For the past five weeks, the entire Jewish community has been counting … counting the days between Passover and Shavuot, the anniversary of the day we received Torah. This linking of Passover and receiving Torah reminds us that our exodus from Egypt wasn’t only about our own freedom, but also the freedom to work to create a world where everyone counts.
There have been so many examples in the news recently reminding us to pay attention to who counts for us, for whom are we willing to take a stand: the Nigerian girls kidnapped by Boko Haram, the people of Brunei who will be brutalized by the imposition of the sultan’s interpretation of Sharia law, the workers at the Beverly Hills Hotel and the Hotel Bel-Air, who will need to be protected even as many of us choose not to frequent those hotels owned by the sultanate. The enumeration of who ought to count goes on and on.
This week’s Torah portion challenges us to think about who counts and who is counting, not just in the larger world but right here in our own Jewish community. “Take a census of the whole Israelite community by the clans of its ancestral houses, listing the names, every male, head by head. ... You and Aaron shall record them by their groups, from the age of 20 years up, all those in Israel who are able to bear arms. Associated with you shall be a representative of each tribe, each one the head of his ancestral house.” (Numbers 1:2-4)
Rashi, the 11th-century commentator, explains why they were counted: “Because they were dear to God, God counts them all the time.” But who is actually counted? Everyone? Apparently not — only men who can be soldiers. “The Torah: A Women’s Commentary” asks, “How are we to understand the litany of names that fill this parasha? … The dominant motivation is to organize Israel into battalions in order to begin the march toward Canaan … But the census also represents a point reached in every community when the group takes stock of who stands in its ranks.”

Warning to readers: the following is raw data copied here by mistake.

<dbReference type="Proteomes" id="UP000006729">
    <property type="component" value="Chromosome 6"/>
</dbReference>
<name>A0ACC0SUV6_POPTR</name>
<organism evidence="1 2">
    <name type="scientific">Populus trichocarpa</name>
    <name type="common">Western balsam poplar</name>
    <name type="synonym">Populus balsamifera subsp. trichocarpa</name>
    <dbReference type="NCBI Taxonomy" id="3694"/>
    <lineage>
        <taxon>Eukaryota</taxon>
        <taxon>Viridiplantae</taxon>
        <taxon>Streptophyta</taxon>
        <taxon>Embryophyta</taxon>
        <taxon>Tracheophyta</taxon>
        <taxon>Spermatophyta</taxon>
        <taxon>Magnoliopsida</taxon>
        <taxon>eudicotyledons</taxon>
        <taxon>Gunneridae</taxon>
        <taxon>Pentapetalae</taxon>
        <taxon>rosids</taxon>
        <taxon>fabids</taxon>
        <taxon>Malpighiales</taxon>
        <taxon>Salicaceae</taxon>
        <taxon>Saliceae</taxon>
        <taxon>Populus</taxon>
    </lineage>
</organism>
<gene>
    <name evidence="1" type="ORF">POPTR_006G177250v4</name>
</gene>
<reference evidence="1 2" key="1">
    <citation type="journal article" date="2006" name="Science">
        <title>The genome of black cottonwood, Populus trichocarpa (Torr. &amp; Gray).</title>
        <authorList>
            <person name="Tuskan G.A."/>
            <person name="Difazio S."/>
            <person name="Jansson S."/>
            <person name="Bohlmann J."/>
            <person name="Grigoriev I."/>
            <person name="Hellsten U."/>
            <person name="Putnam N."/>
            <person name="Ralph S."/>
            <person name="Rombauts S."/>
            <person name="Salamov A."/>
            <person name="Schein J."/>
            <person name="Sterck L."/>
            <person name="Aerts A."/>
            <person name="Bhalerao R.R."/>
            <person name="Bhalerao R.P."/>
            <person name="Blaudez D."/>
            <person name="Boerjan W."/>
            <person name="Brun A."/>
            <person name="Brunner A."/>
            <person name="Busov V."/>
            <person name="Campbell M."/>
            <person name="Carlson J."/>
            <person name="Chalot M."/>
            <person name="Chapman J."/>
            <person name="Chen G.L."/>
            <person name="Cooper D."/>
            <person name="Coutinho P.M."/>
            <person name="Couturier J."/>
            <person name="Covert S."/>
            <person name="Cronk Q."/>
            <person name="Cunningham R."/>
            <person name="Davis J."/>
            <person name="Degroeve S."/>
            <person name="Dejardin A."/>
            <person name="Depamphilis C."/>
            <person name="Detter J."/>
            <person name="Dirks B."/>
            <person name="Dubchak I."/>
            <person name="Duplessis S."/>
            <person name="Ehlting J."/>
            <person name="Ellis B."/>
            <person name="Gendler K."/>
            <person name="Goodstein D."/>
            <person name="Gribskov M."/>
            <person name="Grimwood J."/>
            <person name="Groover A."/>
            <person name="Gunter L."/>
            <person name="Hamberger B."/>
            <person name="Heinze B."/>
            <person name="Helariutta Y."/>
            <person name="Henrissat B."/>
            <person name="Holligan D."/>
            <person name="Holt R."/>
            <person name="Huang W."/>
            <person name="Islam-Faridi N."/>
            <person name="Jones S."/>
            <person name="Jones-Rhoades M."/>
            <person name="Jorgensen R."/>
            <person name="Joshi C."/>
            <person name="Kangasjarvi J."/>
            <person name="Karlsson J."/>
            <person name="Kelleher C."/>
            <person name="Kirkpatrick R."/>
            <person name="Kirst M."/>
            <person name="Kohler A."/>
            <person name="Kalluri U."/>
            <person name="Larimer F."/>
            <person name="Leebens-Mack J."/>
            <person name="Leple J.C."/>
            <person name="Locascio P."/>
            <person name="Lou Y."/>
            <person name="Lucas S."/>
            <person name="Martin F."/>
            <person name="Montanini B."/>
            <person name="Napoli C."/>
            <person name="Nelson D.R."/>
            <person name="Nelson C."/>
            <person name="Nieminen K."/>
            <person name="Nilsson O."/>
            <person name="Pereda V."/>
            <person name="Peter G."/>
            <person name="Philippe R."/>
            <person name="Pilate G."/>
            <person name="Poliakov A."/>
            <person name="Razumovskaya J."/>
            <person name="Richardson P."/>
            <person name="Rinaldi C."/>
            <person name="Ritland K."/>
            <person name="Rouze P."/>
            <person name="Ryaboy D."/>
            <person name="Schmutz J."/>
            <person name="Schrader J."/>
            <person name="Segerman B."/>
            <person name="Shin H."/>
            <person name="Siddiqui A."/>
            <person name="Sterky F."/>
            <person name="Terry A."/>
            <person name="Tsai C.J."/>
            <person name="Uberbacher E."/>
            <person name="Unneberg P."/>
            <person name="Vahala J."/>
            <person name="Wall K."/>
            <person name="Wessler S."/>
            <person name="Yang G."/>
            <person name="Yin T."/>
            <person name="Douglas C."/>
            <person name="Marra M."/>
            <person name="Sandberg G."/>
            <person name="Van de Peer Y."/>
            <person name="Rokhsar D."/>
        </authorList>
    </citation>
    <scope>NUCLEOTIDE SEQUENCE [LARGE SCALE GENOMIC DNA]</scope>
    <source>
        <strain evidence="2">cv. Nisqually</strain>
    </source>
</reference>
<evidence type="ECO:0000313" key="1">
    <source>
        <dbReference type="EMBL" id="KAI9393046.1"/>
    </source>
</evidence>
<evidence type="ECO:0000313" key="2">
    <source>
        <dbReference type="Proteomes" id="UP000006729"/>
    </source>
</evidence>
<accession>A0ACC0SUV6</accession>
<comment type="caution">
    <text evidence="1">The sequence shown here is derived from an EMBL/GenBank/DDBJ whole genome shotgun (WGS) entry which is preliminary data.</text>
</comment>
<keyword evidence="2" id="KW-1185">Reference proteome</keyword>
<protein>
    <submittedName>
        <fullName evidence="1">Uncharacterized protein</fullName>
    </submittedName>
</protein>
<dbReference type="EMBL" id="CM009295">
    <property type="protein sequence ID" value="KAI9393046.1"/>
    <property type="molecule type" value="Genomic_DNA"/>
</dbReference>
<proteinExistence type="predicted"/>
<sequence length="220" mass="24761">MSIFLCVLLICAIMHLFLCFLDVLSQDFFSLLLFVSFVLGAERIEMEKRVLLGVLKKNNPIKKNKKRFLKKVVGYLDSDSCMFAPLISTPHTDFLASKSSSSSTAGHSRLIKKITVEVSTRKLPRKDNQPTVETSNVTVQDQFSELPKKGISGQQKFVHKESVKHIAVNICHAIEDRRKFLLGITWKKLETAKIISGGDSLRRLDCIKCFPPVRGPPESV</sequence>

Who stands in the ranks of the Jewish community now? Who is counted? An obvious answer is young Jews in their 20s and 30s, a population we need to invest in to ensure the Jewish future. All kinds of Jewish organizations, including synagogues, federations and other nonprofits, are exploring new ways to engage younger, unaffiliated Jewish adults.
But in focusing only on the younger members of the community, we risk losing the connection with our “ancestral house.” Older people, particularly baby boomers, are also part of the Jewish future. They are the ones who connect to Judaism. They can be a model to their grandchildren, Jewish and non-Jewish. They can share their talent and energy with the next generation and ensure the Jewish future.
Prominent social scientist Steven Cohen has observed: “Boomers (people born between 1946 and 1964) are the first generation in human history … to reasonably anticipate living well and wholesomely into their 80s and 90s if not beyond. … Jews (as others) are not only living longer, they are living in an age of meaning-seeking, with the interest and wherewithal to make living a life of meaning an ultimate and reasonably obtainable objective for any point in their lives. As such, this aging yet largely healthy generation of American Jews poses a challenge and an opportunity to a society and community that is as yet unprepared for the totally new policy and planning opportunities that loom in the near future.”
What would it look like for the Jewish community to really count these boomers entering into the next stage of their lives? It might look like the Milken Institute’s Successful Aging Innovation Summit that took place a few weeks ago in Beverly Hills, which included leaders in fields ranging from public health, public policy, communications, business as well as nonprofits and faith communities brought together to reframe “the notion and narrative of retirement,” according to Paul Irving, president of the Milken Institute. As he explained, “Powered by beneficial purpose, a new model of engaged aging is emerging … that capitalizes on the value of accumulated knowledge, wisdom and experience.”
The Jewish community can be enriched by counting this accumulated knowledge, wisdom and experience. A first step is a community-wide conference this fall at Temple Emanuel of Beverly Hills featuring Marc Freedman, author of “The Big Shift” and creator of encore.com. Stay tuned for more information.
We all need to count.